‘That’s got mean to it – just nasty. Listen to your shit, are you actually saying it aloud?’ Your contempt comes out bigger than you intend. You can kick, can’t you? Most stupid fucks don’t get too much leeway with you. Still, some like this fockwit of a boss do.  

‘Sub out, will you?’ he says weakly. ‘I know you feel —’ 

‘You don’t know shit about me, let alone how I feel.’ You sense the intensity of eyes across the floor. A wry smile puckers your lips. You shake your head. ‘I’ve spiked progress for Multicorp – a long, hard slog. I’ve stood by as you fucked up. Wazza, I fixed your shit on that turbo-future program, made you a good headline.’ 

‘Don’t you think I know it?’ He doesn’t sound that convinced. 

‘Nights. Weekends, okay? I’ve done loads. More than enough for this shitshow. No one around here knows what they’re fucking doing. Cunts, most of them.’ You sweep a palm at the team outside the room to make a point. ‘See? Half-arsing their jobs. Do you know what the fuck they’re doing?’ 

‘Language, Ch’anzu.’ 

‘My marriage is on the line. That’s a lot of pressure to put on one person. Would you mind language if your marriage was on the line? Boss, just do your job and appreciate the crap I’ve been putting up with. Easy ask, innit? Remember what you get out of me: whopper sales smack on target. And I never once asked for a raise.’ 

‘Yes. Yes.’ As he repeats himself, you know that he’s searching for words, and he appears to find them. ‘You steered us to good profits – we appreciate that. A lot has changed now. It’s a new world we’re staring at. This contract thing is not a measure of your value —’ 

‘My invaluability? Excellent output? Your words, Warren. What happened to that?’ 

‘You’re shouting – you want a conference room?’ 

‘I’m good.’ 

‘Honest – the boardroom’s free. No one uses it.’ 

‘You can turn it into my office. I said I’m good.’ 

‘Ch’anzu, I don’t like it when you’re being difficult like this. Look here now. We need to carefully assess what’s achievable —’ 

‘You didn’t assess too much to make Ritcho a permie. Or Gus. I’m sensing hostility to black people.’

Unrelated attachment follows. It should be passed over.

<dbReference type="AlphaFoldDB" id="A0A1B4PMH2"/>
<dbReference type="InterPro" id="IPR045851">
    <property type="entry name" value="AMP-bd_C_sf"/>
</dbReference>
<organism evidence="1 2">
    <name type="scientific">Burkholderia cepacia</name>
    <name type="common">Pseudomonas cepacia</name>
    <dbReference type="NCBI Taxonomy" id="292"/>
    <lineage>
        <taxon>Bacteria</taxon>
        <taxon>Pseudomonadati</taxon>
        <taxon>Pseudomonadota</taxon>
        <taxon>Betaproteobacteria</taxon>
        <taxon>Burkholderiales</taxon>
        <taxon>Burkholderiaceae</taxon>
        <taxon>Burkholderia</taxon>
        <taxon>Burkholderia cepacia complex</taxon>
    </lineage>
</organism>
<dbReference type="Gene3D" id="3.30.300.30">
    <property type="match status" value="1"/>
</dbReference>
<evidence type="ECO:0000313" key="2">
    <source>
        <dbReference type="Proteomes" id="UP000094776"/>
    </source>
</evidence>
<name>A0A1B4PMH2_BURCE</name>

‘What? No! I don’t see colour.’ 

‘Aii, pampula. That’s even worse. Boss, see colour.’ 

He reddens. ‘What is it with you folks? Jesus Christ.’ 

‘He, she, they – no one in the Bible has anything to do with your irascible work practices towards us people.’ 

‘People …! It’s just you!’ 

‘See? I knew it. Pampula.’ 

‘What does that word even mean?’ 

‘Who cares what it means? Diversity – you know? It’s my way of saying.’ 

‘No one has ever accused me of being a racist!’ 

‘Yeah, it don’t just happen in South Carolina. I tell you, if you’re black and advancing, you bob at your best, ’cos that’s all you can do – you find out pretty quick how the system’s fucked. People wrong-footing you, too easy, every which way all the time. Mate, that’s bleak. Be not white for a minute, and see. You get a heap of shoulder, nearly get your eyes taken off. Then they shut you down quick like a lynch mob. It’s outta control. Isn’t that you now – shutting me down?’ 


The universe, as if on cue, saves him. Two bleeps, a crackle, and an alarm. A speaker coughs from along the wall behind the screen’s radiance. A voice blasts from the ceiling. 

Fire alarm testing. 


One second, three seconds, five. 


‘You still need me for the conversion software,’ you say. ‘Fine-tuning the new system. None of your permies shell scripts as well as I do.’